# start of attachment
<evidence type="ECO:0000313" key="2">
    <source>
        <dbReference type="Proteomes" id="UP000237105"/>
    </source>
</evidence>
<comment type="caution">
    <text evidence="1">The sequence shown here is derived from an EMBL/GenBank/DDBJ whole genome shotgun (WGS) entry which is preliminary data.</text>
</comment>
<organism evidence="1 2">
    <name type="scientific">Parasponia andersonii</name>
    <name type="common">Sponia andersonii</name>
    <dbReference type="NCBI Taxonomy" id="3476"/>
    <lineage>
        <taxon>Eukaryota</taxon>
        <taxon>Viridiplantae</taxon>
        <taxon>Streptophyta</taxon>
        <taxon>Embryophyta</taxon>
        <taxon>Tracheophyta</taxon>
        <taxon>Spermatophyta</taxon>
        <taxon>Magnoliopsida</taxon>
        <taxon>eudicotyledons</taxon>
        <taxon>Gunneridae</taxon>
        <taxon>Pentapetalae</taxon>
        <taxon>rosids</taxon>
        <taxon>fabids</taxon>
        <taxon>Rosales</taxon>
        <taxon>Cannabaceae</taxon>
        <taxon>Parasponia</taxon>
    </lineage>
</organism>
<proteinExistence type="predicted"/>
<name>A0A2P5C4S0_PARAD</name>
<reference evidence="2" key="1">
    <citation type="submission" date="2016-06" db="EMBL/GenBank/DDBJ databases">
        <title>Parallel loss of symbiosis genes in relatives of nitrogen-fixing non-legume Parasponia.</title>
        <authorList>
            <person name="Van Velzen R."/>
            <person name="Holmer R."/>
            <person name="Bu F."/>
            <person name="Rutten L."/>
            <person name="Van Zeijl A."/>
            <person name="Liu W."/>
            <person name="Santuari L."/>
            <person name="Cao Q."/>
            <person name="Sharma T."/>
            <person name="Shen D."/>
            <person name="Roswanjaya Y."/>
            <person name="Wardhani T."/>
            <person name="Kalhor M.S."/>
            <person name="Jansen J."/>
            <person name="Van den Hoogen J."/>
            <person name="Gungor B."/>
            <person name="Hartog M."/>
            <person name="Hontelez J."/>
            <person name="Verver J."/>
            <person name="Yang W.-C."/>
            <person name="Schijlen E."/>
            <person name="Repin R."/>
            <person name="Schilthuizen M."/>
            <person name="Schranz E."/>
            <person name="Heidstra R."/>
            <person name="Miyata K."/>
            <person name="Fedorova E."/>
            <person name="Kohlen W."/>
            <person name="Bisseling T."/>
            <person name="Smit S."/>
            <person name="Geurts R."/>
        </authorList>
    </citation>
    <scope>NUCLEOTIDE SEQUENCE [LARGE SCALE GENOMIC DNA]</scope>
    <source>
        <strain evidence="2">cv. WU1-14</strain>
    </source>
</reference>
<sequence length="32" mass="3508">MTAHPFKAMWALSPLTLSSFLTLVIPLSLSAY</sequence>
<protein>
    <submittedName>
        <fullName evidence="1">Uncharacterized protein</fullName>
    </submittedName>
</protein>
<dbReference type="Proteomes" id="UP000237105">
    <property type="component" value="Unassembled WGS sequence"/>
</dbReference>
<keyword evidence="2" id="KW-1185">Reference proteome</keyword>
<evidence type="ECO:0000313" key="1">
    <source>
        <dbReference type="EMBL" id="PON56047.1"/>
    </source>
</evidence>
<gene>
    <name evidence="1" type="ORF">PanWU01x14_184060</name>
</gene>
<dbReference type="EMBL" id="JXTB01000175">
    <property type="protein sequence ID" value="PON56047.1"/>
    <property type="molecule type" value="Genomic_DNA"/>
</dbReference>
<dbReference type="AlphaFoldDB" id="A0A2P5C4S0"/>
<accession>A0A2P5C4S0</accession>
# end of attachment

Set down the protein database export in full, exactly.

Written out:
<evidence type="ECO:0000313" key="2">
    <source>
        <dbReference type="Proteomes" id="UP000237105"/>
    </source>
</evidence>
<comment type="caution">
    <text evidence="1">The sequence shown here is derived from an EMBL/GenBank/DDBJ whole genome shotgun (WGS) entry which is preliminary data.</text>
</comment>
<organism evidence="1 2">
    <name type="scientific">Parasponia andersonii</name>
    <name type="common">Sponia andersonii</name>
    <dbReference type="NCBI Taxonomy" id="3476"/>
    <lineage>
        <taxon>Eukaryota</taxon>
        <taxon>Viridiplantae</taxon>
        <taxon>Streptophyta</taxon>
        <taxon>Embryophyta</taxon>
        <taxon>Tracheophyta</taxon>
        <taxon>Spermatophyta</taxon>
        <taxon>Magnoliopsida</taxon>
        <taxon>eudicotyledons</taxon>
        <taxon>Gunneridae</taxon>
        <taxon>Pentapetalae</taxon>
        <taxon>rosids</taxon>
        <taxon>fabids</taxon>
        <taxon>Rosales</taxon>
        <taxon>Cannabaceae</taxon>
        <taxon>Parasponia</taxon>
    </lineage>
</organism>
<proteinExistence type="predicted"/>
<name>A0A2P5C4S0_PARAD</name>
<reference evidence="2" key="1">
    <citation type="submission" date="2016-06" db="EMBL/GenBank/DDBJ databases">
        <title>Parallel loss of symbiosis genes in relatives of nitrogen-fixing non-legume Parasponia.</title>
        <authorList>
            <person name="Van Velzen R."/>
            <person name="Holmer R."/>
            <person name="Bu F."/>
            <person name="Rutten L."/>
            <person name="Van Zeijl A."/>
            <person name="Liu W."/>
            <person name="Santuari L."/>
            <person name="Cao Q."/>
            <person name="Sharma T."/>
            <person name="Shen D."/>
            <person name="Roswanjaya Y."/>
            <person name="Wardhani T."/>
            <person name="Kalhor M.S."/>
            <person name="Jansen J."/>
            <person name="Van den Hoogen J."/>
            <person name="Gungor B."/>
            <person name="Hartog M."/>
            <person name="Hontelez J."/>
            <person name="Verver J."/>
            <person name="Yang W.-C."/>
            <person name="Schijlen E."/>
            <person name="Repin R."/>
            <person name="Schilthuizen M."/>
            <person name="Schranz E."/>
            <person name="Heidstra R."/>
            <person name="Miyata K."/>
            <person name="Fedorova E."/>
            <person name="Kohlen W."/>
            <person name="Bisseling T."/>
            <person name="Smit S."/>
            <person name="Geurts R."/>
        </authorList>
    </citation>
    <scope>NUCLEOTIDE SEQUENCE [LARGE SCALE GENOMIC DNA]</scope>
    <source>
        <strain evidence="2">cv. WU1-14</strain>
    </source>
</reference>
<sequence length="32" mass="3508">MTAHPFKAMWALSPLTLSSFLTLVIPLSLSAY</sequence>
<protein>
    <submittedName>
        <fullName evidence="1">Uncharacterized protein</fullName>
    </submittedName>
</protein>
<dbReference type="Proteomes" id="UP000237105">
    <property type="component" value="Unassembled WGS sequence"/>
</dbReference>
<keyword evidence="2" id="KW-1185">Reference proteome</keyword>
<evidence type="ECO:0000313" key="1">
    <source>
        <dbReference type="EMBL" id="PON56047.1"/>
    </source>
</evidence>
<gene>
    <name evidence="1" type="ORF">PanWU01x14_184060</name>
</gene>
<dbReference type="EMBL" id="JXTB01000175">
    <property type="protein sequence ID" value="PON56047.1"/>
    <property type="molecule type" value="Genomic_DNA"/>
</dbReference>
<dbReference type="AlphaFoldDB" id="A0A2P5C4S0"/>
<accession>A0A2P5C4S0</accession>